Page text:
The public charge rule went into effect nationwide yesterday, formalizing the “public charge era” that began when the draft rule was leaked three years ago. The rule jeopardizes eligibility for legal permanent residency if applicants are deemed public charges based on even short-term use of federally funded programs, such as health insurance, housing subsidies, or food stamps. Anticipation of the rule has had chilling effects on the behavior of immigrants, who have avoided or withdrawn from health-related programs for which they are eligible. What follows is a selected bibliography designed to support learning and progress on immigrant health in a complex policy environment.
The post Immigrant Health in the Public Charge Era: 15 Essential Articles appeared first on The Hastings Center.
Who should decide whether medical intervention on a child’s body is necessary? Ideally, the person who will undergo the treatment should have a say in these decisions. Patients themselves, even if they are children, should understand all their options and assent to whatever procedures are on the table. Technically, parents are the ones providing consent… Read more
The post Who Decides? Medical Intervention for Transgender and Intersex Children appeared first on The Hastings Center.
The arrest of Harvard chemist and nanobiologist Charles Lieber on charges of lying about his research funding from China encapsulates two phenomena currently in tension: the global nature of modern science and attempts to nationalize the fruits of science.
The death of Dr Li Wenliang from COVID-19 is heartbreaking for our country and people. Dr. Li was reprimanded for messages he posted in a chat group warning fellow doctors about a mysterious infection. His death from coronavirus underscored gaps and deficiencies in our country’s health care system and system of governance.
The post Chinese Bioethicists: Silencing Doctor Impeded Early Control of Coronavirus appeared first on The Hastings Center.
Tinslee Lewis, a critically ill 1-year-old girl born with a rare heart defect and severe lung disease, has spent her entire life in the intensive care unit at Cook Children’s Hospital in Texas and undergone multiple surgeries in attempts to save her life. Tinslee’s care team has determined that she has no chance for any meaningful survival and that ongoing intensive care is harmful and causing her undue suffering. They recommend withdrawal of life-sustaining treatment, against the parent’s wishes. Tinslee’s fate is being debated in court.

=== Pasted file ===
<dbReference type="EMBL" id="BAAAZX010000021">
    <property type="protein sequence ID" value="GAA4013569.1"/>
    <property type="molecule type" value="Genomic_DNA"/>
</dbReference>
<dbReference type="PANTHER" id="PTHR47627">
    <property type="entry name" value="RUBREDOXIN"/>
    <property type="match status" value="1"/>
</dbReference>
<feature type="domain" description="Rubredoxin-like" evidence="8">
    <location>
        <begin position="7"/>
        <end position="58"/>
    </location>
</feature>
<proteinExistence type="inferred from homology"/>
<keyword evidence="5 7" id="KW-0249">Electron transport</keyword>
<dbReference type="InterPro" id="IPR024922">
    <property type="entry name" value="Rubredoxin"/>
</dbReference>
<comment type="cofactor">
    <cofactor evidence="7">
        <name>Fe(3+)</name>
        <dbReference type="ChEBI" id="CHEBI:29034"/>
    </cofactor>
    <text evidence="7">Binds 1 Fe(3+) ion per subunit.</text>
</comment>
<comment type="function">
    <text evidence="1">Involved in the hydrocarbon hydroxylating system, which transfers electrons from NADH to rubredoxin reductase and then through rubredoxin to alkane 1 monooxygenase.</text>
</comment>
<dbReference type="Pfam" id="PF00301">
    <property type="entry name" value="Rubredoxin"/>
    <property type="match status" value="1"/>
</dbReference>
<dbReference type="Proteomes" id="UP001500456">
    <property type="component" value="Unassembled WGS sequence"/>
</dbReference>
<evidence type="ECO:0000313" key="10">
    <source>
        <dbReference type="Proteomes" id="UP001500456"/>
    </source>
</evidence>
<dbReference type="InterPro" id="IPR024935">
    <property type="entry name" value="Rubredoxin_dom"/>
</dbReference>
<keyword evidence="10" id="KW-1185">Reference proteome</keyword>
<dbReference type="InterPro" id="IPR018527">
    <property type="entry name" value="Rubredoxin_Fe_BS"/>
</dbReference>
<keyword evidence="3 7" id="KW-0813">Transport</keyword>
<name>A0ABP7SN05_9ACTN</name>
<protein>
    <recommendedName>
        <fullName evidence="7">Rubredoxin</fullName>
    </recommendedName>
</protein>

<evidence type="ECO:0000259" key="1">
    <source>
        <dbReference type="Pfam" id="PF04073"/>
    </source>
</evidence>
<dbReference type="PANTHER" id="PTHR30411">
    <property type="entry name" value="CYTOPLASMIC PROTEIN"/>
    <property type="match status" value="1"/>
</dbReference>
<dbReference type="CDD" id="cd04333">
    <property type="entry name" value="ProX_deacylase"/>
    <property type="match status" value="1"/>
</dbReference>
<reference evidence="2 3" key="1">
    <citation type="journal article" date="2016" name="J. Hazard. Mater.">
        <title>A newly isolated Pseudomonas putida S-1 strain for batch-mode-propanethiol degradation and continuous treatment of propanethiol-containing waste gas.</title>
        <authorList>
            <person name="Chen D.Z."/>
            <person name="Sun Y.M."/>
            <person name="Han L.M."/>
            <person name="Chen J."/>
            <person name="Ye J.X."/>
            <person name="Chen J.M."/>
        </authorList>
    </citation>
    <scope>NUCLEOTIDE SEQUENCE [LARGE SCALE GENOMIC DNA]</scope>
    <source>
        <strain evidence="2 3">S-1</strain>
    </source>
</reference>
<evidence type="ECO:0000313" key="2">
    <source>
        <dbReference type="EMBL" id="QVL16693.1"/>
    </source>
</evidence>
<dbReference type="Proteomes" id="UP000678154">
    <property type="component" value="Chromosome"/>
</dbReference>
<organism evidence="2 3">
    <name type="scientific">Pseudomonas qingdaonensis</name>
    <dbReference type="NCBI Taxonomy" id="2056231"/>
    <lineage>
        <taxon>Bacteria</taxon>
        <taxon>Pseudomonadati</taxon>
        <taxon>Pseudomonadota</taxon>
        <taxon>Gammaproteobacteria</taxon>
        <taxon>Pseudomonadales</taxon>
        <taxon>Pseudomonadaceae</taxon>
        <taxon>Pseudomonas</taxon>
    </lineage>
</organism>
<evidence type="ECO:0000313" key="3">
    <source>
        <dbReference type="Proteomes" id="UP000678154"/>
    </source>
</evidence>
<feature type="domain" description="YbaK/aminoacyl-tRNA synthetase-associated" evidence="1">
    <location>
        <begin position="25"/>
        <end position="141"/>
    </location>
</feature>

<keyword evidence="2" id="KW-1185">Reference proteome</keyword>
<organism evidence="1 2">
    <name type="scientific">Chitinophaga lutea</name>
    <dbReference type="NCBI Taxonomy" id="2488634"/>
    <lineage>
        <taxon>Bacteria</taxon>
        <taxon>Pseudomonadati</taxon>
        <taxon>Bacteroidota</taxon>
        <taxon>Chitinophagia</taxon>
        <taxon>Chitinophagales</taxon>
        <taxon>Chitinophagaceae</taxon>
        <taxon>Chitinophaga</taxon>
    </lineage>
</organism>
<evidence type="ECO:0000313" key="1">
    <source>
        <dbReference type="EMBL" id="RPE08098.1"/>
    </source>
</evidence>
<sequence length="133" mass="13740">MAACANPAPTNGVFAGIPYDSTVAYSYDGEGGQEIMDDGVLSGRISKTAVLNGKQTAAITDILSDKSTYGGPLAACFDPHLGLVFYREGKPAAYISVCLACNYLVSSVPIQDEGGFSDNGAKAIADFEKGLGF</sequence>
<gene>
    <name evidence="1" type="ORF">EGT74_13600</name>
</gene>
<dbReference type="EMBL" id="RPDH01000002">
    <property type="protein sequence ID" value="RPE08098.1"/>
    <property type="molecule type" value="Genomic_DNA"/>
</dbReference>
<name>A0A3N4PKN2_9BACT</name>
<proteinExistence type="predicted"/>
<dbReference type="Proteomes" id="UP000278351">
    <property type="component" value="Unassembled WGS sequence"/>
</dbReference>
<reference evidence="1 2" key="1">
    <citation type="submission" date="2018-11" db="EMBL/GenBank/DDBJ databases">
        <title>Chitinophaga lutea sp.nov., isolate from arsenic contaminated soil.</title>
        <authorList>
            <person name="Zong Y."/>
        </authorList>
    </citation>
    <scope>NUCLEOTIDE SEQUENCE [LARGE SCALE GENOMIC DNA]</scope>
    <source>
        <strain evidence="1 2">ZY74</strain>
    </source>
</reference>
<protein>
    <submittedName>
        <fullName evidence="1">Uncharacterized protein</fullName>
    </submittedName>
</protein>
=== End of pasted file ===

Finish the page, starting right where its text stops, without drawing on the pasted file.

The post Deciding When Enough is Enough in Caring for a Child appeared first on The Hastings Center.
There is big money in using technology to find information in patient and medical staff data. Companies are rushing to cash in. The Food and Drug Administration has approved more than 40 artificial intelligence-based products for use in medicine. Tens of thousands of medical phone apps are tracking patients and gathering detailed medical information about them. These new technologies bring new ethical questions that health care organizations are poorly equipped to answer.
The post Why Health Care Organizations Need Technology Ethics Committees appeared first on The Hastings Center.
Hastings Center fellows in China discuss ethical questions about the response to the spreading coronavirus.
The post Report from China: Ethical Questions on the Response to the Coronavirus appeared first on The Hastings Center.
To address recent lawsuits that question whether the persistent of hormonal functions is consistent with death by neurologic criteria (such as the case of Jahi McMath), we proposed specific mention in a UDDA that loss of hormonal functions is not required for declaration of death by neurologic criteria.
As debates continue about the decisions people make about how to die, I wish to draw wider attention to the death of Paul Drier. There was little extraordinary about his death. He was a widower, had suffered from multiple health problems, and had been on kidney dialysis for 18 months. Considered to be too ill to qualify for a transplant, he decided to end dialysis. Two aspects of Mr. Drier’s death seem worth putting on record for bioethicists to remember.
It has been 50 years since the medical profession adopted the determination of death according to neurological criteria, known as “brain death.” This doctrine was codified in 1981 in the Uniform Determination of Death Act (UDDA), which declares, “An individual who has sustained either (1) irreversible cessation of circulatory and respiratory functions or (2) irreversible… Read more
The post An Incoherent Proposal to Revise the Uniform Determination of Death Act appeared first on The Hastings Center.